FINRA Enforcement Sanctions Increased

FINRA, through the The National Adjudicatory Council (NAC), first published the Sanction Guidelines  in 1993. The goal of the Sanction Guidelines was twofold. First, it was intended to familiarize FINRA firms with some of the typical securities industry rule violations that occur, and the range of disciplinary sanctions that may result from those rule violations. Moreover, it is used to assist FINRA’s adjudicators in determining the appropriate sanctions in disciplinary proceedings. While the Sanction Guidelines do not provide predetermined or fixed sanctions for particular violations, it gives adjudicators a range of appropriate sanctions for a particular violation, and the option to consider aggravating and mitigating factors in order to arrive at an appropriate sanction for the particular circumstances. FINRA’s NAC initiates periodic reviews of the Sanction Guidelines to ensure that the Sanction Guidelines reflect recent developments in the disciplinary process, FINRA’s rules and accurately reflect the levels of sanctions imposed in FINRA disciplinary proceedings. As a result of the recent review, the NAC has made significant amendments to the monetary and non-monetary sanctions in the Sanction Guidelines.

The Sanction Guidelines General Principles have been amended to emphasize that FINRA’s disciplinary system should be designed to protect the investing public, deter misconduct and uphold high standards of business conduct. The amendments underscore FINRA’s policy of imposing progressively escalating sanctions on registered representatives and firms that engage in a pattern of similar misconduct or evidence a reckless disregard for regulatory requirements, investor protection or market integrity. Additionally, the Sanction Guidelines call for tougher sanctions against those who commit fraud or make unsuitable recommendations to customers.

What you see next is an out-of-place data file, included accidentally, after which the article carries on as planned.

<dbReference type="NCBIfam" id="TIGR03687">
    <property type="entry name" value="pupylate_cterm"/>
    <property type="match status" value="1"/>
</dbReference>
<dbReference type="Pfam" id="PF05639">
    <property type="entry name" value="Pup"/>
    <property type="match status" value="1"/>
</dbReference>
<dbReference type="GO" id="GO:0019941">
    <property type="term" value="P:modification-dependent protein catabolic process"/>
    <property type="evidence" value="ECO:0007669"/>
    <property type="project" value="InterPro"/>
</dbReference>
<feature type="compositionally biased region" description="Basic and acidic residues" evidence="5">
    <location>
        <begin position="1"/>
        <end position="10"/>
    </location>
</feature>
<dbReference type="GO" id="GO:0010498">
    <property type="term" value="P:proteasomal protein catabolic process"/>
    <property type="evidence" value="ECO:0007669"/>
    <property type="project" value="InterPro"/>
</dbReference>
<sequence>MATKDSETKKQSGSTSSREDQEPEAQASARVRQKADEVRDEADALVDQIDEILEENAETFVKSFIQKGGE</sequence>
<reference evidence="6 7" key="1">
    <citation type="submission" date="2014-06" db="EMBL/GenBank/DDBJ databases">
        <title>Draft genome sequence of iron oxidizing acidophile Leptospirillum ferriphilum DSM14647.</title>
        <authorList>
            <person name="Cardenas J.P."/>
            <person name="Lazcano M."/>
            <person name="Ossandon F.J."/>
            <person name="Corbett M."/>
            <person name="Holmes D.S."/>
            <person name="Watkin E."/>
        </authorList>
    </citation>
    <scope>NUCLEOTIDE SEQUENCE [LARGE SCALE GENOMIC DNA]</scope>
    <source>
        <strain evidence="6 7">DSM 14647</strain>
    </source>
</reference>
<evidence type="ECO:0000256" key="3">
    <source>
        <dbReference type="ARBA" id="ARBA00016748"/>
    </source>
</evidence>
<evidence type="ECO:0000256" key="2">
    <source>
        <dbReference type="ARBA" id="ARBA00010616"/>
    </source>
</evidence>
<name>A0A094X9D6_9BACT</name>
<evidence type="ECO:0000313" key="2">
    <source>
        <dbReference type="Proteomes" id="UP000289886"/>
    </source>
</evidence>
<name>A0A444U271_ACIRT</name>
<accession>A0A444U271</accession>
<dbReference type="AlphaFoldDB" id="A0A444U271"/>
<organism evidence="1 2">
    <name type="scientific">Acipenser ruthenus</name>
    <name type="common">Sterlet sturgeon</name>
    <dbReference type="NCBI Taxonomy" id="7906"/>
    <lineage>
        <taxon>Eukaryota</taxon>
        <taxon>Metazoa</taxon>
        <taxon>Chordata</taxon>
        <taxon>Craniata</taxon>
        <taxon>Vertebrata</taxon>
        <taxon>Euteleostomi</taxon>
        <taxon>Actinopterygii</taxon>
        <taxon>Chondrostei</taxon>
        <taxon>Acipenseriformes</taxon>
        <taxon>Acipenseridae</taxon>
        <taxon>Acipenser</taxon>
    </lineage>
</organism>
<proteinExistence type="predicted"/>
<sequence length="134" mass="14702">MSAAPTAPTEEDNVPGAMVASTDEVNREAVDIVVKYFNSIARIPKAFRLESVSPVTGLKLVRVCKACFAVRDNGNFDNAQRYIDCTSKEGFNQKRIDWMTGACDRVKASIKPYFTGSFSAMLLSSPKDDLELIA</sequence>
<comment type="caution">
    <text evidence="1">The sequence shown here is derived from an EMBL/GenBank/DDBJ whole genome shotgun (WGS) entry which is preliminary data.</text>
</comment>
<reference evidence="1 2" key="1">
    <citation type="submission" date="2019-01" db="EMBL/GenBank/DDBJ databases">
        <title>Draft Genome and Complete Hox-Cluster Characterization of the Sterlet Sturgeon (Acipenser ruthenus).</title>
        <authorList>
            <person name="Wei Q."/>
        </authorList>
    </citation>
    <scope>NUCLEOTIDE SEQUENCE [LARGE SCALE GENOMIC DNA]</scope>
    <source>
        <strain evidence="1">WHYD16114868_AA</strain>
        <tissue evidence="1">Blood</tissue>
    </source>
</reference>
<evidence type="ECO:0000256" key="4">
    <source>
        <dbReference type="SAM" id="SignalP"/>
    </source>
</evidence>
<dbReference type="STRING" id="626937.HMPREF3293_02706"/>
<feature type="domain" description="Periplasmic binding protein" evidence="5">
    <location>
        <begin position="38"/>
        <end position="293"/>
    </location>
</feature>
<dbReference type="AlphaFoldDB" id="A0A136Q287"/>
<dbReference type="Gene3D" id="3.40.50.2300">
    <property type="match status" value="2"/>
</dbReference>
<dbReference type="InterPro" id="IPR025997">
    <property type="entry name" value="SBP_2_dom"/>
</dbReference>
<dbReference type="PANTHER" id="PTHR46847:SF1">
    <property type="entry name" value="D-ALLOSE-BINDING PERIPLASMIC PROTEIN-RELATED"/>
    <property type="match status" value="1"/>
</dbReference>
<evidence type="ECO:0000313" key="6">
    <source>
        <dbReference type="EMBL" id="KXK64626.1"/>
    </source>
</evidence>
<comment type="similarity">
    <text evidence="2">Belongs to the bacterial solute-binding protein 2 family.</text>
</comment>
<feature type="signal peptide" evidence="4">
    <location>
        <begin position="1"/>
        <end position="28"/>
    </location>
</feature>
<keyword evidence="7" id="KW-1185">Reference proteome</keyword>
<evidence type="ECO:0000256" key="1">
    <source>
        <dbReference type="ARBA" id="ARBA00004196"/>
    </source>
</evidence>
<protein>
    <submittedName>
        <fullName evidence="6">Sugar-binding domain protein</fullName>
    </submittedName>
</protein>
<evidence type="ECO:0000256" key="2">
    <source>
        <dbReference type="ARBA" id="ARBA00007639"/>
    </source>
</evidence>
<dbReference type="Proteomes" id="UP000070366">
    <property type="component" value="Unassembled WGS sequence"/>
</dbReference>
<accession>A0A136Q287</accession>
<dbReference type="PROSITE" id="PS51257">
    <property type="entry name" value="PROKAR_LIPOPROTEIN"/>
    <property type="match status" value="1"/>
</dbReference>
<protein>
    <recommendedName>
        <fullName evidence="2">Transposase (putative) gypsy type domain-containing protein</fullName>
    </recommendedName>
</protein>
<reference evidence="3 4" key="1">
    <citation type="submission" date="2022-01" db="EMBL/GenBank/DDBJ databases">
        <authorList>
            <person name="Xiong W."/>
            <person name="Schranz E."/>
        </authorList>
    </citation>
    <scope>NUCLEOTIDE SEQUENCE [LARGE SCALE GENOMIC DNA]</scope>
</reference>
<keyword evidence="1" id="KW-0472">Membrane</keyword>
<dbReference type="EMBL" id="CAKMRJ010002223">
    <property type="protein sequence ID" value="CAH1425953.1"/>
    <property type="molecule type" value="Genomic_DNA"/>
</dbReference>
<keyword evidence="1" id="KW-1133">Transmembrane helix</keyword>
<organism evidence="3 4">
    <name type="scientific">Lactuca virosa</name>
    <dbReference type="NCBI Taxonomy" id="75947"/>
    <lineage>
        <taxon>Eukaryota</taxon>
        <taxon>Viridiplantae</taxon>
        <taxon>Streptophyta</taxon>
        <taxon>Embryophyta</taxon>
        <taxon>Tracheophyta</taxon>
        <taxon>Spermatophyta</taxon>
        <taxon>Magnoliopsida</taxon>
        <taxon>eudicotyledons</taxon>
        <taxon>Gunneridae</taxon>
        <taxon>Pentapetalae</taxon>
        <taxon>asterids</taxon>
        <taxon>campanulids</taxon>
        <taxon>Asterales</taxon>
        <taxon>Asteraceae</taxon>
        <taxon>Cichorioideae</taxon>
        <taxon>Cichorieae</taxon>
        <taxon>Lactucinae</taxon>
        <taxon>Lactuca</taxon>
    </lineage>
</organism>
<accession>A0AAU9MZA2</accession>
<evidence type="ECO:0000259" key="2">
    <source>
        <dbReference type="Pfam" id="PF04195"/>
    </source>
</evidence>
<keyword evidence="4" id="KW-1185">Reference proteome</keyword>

Revisions to Sanction Guidelines General Principles

With respect to the Sanction Guidelines General Principles, as amended, General Principle No. 1 now incorporates the concept that sanctions in disciplinary cases should be significant enough to achieve deterrence, and not a mere cost of doing business. The revisions advise adjudicators to consider imposing sanctions in excess of the recommended range of sanctions when a respondent’s misconduct has widespread impact, is intentional or results in significant ill-gotten gains. The modifications to General Principle No. 2 reinforce this policy of imposing meaningful sanctions and advise adjudicators to impose progressively escalating sanctions on individuals and firms with disciplinary history. General Principle No. 2, as amended, explains what constitutes “disciplinary history” for purposes of applying this principle in FINRA disciplinary cases and notes that pending, settled, and litigated arbitration proceedings, pending investigations, and ongoing regulatory proceedings prior to a final decision are not disciplinary history.

Revisions to the Sanction Guideline Related to Fraud & Misrepresentation